Every day in telephone prospecting, we hear our contacts use several forms of the word no. But when do you take “no” for “no,” and when might it mean something else?
DeNiro's got it. So does Streep. Keanu Reeves? Never had it. What is "it?" Presence. If you're alive and taking up space, you have presence, too. It's simply a matter of degree.
In our business lives, the start of a new fiscal year causes us to look ahead to what we want to accomplish. But I don’t believe you have to wait until Jan. 1 to set resolutions that will change your personal or professional path.
If you want your customer’s trust, you have it earn it. You have to build it. You have to work to consistently keep it. Trust is built over time. It can be lost in seconds. Trust is the single biggest motivator of buyer behavior.
People do business, not social media pages. Don’t get me wrong: I sincerely believe that social media has a great place in any marketing campaign. But I work on sales. And even though I’m not pushing a sale each time I pick up the phone, I am hunting for the next great relationship.
In my more than 20 years in marketing, I’ve seen many companies implement intricate, elegant, dynamic marketing platforms aimed at touching their customers with a total disregard for proper planning, process, metrics, cadence and content.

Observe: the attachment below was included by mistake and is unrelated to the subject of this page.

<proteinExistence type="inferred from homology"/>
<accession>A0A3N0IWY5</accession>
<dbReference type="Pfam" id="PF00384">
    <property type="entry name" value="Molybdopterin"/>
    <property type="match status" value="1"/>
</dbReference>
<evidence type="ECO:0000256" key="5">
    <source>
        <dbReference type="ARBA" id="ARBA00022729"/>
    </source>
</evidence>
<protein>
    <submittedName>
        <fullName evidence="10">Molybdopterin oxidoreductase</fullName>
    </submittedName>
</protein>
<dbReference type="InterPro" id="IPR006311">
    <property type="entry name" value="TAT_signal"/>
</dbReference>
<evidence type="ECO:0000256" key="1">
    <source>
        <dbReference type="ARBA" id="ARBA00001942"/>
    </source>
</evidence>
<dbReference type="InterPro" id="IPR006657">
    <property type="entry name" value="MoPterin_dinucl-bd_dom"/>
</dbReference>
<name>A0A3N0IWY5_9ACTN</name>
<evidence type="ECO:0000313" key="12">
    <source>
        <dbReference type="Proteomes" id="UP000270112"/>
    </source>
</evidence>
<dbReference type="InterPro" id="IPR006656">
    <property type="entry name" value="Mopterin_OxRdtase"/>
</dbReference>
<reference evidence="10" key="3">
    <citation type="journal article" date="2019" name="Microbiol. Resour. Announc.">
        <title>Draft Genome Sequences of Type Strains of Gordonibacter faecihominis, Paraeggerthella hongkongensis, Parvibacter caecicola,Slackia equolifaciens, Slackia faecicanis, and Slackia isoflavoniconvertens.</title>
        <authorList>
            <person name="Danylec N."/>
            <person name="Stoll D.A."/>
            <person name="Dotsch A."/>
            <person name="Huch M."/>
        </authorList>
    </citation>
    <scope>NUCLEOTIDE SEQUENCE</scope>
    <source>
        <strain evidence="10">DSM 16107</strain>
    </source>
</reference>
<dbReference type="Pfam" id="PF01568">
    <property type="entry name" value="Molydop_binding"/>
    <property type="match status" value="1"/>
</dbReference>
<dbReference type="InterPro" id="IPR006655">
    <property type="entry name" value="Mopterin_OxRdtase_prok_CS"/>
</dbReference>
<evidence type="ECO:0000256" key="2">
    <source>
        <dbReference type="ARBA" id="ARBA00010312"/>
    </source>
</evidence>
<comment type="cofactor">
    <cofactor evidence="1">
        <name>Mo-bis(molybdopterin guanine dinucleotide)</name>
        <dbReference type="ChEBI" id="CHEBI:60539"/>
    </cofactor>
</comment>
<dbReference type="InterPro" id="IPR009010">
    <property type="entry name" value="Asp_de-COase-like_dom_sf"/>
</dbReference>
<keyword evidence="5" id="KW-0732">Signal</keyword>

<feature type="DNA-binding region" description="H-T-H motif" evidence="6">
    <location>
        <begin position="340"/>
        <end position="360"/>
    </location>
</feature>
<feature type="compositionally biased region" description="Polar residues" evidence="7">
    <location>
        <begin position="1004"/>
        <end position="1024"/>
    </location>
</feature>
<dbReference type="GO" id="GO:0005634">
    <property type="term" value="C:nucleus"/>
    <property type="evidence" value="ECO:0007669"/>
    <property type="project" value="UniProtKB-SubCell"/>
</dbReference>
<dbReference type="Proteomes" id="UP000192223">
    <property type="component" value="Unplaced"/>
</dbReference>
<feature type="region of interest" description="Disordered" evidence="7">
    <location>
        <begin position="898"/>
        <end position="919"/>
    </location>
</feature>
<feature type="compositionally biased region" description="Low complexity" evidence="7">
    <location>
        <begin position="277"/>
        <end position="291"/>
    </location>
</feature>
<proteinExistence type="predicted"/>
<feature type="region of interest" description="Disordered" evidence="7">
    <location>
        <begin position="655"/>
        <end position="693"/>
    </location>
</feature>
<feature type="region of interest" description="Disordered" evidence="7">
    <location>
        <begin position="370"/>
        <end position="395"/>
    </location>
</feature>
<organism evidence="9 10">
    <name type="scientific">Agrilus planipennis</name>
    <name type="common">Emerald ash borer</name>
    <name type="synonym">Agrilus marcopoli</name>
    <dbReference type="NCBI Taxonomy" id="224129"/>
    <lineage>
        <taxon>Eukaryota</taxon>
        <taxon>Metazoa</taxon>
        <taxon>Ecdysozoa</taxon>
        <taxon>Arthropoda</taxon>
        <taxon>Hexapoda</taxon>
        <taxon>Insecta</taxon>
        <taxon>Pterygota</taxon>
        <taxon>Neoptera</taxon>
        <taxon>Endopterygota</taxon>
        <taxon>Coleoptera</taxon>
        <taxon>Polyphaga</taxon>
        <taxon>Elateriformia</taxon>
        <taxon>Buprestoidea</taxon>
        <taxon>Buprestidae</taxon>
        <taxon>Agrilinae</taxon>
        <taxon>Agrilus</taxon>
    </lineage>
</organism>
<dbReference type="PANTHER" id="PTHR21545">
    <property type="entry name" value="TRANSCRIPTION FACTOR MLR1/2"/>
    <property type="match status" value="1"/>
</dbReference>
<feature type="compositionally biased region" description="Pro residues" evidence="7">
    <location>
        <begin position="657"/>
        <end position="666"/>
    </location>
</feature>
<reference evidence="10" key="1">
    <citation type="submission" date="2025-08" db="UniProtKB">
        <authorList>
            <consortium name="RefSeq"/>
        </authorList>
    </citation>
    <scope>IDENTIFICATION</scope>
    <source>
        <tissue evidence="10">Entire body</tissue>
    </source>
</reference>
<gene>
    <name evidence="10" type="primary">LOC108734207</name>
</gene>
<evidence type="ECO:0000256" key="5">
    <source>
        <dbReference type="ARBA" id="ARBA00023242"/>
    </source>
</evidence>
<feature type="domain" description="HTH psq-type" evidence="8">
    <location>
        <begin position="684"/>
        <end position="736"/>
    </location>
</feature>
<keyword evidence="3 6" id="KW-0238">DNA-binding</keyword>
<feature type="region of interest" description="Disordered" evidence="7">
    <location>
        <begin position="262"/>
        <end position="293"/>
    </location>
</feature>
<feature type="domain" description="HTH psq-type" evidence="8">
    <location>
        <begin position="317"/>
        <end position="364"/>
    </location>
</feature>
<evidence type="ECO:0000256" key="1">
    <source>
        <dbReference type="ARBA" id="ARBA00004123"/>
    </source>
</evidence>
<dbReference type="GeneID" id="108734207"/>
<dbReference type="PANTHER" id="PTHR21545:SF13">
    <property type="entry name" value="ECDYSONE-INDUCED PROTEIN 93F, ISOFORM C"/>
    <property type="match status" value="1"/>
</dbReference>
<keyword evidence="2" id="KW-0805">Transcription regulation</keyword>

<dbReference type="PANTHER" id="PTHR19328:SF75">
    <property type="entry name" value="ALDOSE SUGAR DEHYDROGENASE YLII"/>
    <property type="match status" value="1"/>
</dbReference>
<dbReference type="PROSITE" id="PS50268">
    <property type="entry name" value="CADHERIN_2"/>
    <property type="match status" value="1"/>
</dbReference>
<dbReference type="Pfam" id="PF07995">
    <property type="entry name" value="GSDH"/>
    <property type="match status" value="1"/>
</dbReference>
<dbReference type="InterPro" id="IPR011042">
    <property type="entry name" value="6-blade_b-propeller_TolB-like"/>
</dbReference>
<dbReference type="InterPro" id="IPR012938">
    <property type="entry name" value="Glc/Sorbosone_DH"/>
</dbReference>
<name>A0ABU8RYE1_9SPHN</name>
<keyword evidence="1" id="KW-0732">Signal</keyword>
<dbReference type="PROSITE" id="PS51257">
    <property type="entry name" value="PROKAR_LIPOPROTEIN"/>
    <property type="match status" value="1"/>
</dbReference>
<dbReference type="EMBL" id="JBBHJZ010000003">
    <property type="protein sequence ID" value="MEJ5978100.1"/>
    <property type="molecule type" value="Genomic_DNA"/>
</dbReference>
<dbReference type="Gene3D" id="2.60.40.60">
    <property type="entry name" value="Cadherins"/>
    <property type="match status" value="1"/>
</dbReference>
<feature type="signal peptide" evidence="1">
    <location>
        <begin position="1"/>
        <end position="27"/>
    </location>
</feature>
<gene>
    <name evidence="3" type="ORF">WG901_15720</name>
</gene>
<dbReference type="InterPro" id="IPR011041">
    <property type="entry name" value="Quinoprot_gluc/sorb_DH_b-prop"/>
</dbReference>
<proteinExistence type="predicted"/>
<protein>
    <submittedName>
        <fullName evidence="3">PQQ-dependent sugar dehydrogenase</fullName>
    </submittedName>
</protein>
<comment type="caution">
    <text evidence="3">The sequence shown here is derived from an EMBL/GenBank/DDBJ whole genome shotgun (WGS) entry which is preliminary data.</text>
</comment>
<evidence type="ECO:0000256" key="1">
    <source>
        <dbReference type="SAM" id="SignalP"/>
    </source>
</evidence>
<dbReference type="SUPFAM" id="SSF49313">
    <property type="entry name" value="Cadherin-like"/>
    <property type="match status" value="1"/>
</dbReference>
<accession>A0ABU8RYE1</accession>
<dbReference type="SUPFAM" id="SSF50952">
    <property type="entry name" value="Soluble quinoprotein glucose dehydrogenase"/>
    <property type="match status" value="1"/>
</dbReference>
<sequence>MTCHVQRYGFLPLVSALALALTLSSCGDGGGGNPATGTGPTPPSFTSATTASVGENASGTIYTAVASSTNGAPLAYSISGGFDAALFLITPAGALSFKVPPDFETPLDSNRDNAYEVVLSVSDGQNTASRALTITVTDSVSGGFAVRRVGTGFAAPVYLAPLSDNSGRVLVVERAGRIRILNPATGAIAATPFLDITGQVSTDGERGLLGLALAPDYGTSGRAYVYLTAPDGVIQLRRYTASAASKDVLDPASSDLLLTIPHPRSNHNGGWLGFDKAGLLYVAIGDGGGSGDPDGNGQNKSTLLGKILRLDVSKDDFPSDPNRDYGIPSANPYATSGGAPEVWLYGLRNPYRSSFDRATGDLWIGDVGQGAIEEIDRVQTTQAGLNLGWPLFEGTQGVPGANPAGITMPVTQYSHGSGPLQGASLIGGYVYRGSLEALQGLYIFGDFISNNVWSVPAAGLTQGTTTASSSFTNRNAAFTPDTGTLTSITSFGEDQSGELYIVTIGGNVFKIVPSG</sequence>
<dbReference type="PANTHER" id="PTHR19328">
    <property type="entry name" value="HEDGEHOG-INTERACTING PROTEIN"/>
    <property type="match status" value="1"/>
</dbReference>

Have your salespeople made a prospecting phone call whose central message sounded something like this? "We’ve helped our clients to deliver (so-and-so benefit) with our (Such-and-Such brand product/service), which has (so-and so feature).
Happens all the time: The sales manager comes in fuming because leads aren’t filling your company’s pipeline. Your teleprospecting team blames the lack of leads on the quality of your list.
Resort and tourism managers hope most visitors will have positive, memorable experiences so their word-of-mouth or sharable reviews on TripAdvisor or Yelp draw the next wave of customers.
Top performers constantly learn new skills and pertinent knowledge. They apply this in a consistent search to optimize performance. They constantly seek to test new approaches and ideas. They are always improving through trial and error. They prepare for every call and meeting.
In my last article, I talked a little about Alice the Gatekeeper. Alice and her colleagues throughout the business world are tasked with making sure you and I, as teleprospectors, don’t get put through to waste their bosses’ valuable time on our sales pitches.
The demise of local retail stores has been painful to watch. Empty storefronts and weed-infested parking lots are gut-wrenching symbols of community decay. So if I told you there was an immediate way to turn this around, would that catch your attention?